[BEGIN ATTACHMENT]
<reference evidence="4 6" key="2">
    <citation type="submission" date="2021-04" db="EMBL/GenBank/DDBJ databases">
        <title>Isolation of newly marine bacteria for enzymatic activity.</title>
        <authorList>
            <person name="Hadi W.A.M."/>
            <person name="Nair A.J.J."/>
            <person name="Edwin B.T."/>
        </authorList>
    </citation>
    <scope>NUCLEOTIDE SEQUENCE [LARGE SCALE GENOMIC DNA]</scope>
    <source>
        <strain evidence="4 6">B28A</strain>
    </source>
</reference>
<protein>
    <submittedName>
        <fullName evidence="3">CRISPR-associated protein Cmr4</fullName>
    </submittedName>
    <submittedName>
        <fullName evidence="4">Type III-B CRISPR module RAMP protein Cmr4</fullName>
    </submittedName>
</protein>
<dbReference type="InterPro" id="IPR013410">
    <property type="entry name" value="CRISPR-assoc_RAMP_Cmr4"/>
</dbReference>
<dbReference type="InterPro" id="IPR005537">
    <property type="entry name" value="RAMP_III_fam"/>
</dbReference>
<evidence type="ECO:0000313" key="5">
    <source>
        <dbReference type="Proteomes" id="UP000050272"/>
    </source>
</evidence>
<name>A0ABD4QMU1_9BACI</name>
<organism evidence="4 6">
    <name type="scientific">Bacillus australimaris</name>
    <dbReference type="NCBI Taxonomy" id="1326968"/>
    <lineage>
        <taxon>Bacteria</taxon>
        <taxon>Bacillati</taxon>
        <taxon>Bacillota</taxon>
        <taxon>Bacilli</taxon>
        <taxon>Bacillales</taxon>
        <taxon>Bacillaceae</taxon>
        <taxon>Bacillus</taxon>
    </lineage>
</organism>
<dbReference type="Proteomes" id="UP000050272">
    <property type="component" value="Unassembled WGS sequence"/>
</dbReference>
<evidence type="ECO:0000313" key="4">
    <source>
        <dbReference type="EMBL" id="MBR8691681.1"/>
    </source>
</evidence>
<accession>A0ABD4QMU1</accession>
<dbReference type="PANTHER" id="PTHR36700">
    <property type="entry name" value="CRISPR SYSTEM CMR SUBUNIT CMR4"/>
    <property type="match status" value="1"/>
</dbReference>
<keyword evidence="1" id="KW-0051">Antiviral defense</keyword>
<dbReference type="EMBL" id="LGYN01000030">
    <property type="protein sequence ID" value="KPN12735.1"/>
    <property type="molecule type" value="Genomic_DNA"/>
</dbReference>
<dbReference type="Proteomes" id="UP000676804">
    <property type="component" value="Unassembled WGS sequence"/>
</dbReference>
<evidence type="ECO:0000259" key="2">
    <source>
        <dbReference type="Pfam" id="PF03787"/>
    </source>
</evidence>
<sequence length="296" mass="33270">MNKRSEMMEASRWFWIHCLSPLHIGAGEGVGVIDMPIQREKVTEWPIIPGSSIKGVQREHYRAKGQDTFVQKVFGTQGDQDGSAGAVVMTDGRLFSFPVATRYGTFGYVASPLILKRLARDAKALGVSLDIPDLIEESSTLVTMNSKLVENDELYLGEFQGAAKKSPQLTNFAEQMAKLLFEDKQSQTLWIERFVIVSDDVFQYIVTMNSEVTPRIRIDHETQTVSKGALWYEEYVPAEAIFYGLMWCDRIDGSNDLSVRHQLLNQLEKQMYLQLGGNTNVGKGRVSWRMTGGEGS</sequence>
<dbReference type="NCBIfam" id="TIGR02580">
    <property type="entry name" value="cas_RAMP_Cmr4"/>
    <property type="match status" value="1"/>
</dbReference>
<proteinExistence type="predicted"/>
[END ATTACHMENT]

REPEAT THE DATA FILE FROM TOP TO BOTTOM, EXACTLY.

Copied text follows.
<reference evidence="4 6" key="2">
    <citation type="submission" date="2021-04" db="EMBL/GenBank/DDBJ databases">
        <title>Isolation of newly marine bacteria for enzymatic activity.</title>
        <authorList>
            <person name="Hadi W.A.M."/>
            <person name="Nair A.J.J."/>
            <person name="Edwin B.T."/>
        </authorList>
    </citation>
    <scope>NUCLEOTIDE SEQUENCE [LARGE SCALE GENOMIC DNA]</scope>
    <source>
        <strain evidence="4 6">B28A</strain>
    </source>
</reference>
<protein>
    <submittedName>
        <fullName evidence="3">CRISPR-associated protein Cmr4</fullName>
    </submittedName>
    <submittedName>
        <fullName evidence="4">Type III-B CRISPR module RAMP protein Cmr4</fullName>
    </submittedName>
</protein>
<dbReference type="InterPro" id="IPR013410">
    <property type="entry name" value="CRISPR-assoc_RAMP_Cmr4"/>
</dbReference>
<dbReference type="InterPro" id="IPR005537">
    <property type="entry name" value="RAMP_III_fam"/>
</dbReference>
<evidence type="ECO:0000313" key="5">
    <source>
        <dbReference type="Proteomes" id="UP000050272"/>
    </source>
</evidence>
<name>A0ABD4QMU1_9BACI</name>
<organism evidence="4 6">
    <name type="scientific">Bacillus australimaris</name>
    <dbReference type="NCBI Taxonomy" id="1326968"/>
    <lineage>
        <taxon>Bacteria</taxon>
        <taxon>Bacillati</taxon>
        <taxon>Bacillota</taxon>
        <taxon>Bacilli</taxon>
        <taxon>Bacillales</taxon>
        <taxon>Bacillaceae</taxon>
        <taxon>Bacillus</taxon>
    </lineage>
</organism>
<dbReference type="Proteomes" id="UP000050272">
    <property type="component" value="Unassembled WGS sequence"/>
</dbReference>
<evidence type="ECO:0000313" key="4">
    <source>
        <dbReference type="EMBL" id="MBR8691681.1"/>
    </source>
</evidence>
<accession>A0ABD4QMU1</accession>
<dbReference type="PANTHER" id="PTHR36700">
    <property type="entry name" value="CRISPR SYSTEM CMR SUBUNIT CMR4"/>
    <property type="match status" value="1"/>
</dbReference>
<keyword evidence="1" id="KW-0051">Antiviral defense</keyword>
<dbReference type="EMBL" id="LGYN01000030">
    <property type="protein sequence ID" value="KPN12735.1"/>
    <property type="molecule type" value="Genomic_DNA"/>
</dbReference>
<dbReference type="Proteomes" id="UP000676804">
    <property type="component" value="Unassembled WGS sequence"/>
</dbReference>
<evidence type="ECO:0000259" key="2">
    <source>
        <dbReference type="Pfam" id="PF03787"/>
    </source>
</evidence>
<sequence length="296" mass="33270">MNKRSEMMEASRWFWIHCLSPLHIGAGEGVGVIDMPIQREKVTEWPIIPGSSIKGVQREHYRAKGQDTFVQKVFGTQGDQDGSAGAVVMTDGRLFSFPVATRYGTFGYVASPLILKRLARDAKALGVSLDIPDLIEESSTLVTMNSKLVENDELYLGEFQGAAKKSPQLTNFAEQMAKLLFEDKQSQTLWIERFVIVSDDVFQYIVTMNSEVTPRIRIDHETQTVSKGALWYEEYVPAEAIFYGLMWCDRIDGSNDLSVRHQLLNQLEKQMYLQLGGNTNVGKGRVSWRMTGGEGS</sequence>
<dbReference type="NCBIfam" id="TIGR02580">
    <property type="entry name" value="cas_RAMP_Cmr4"/>
    <property type="match status" value="1"/>
</dbReference>
<proteinExistence type="predicted"/>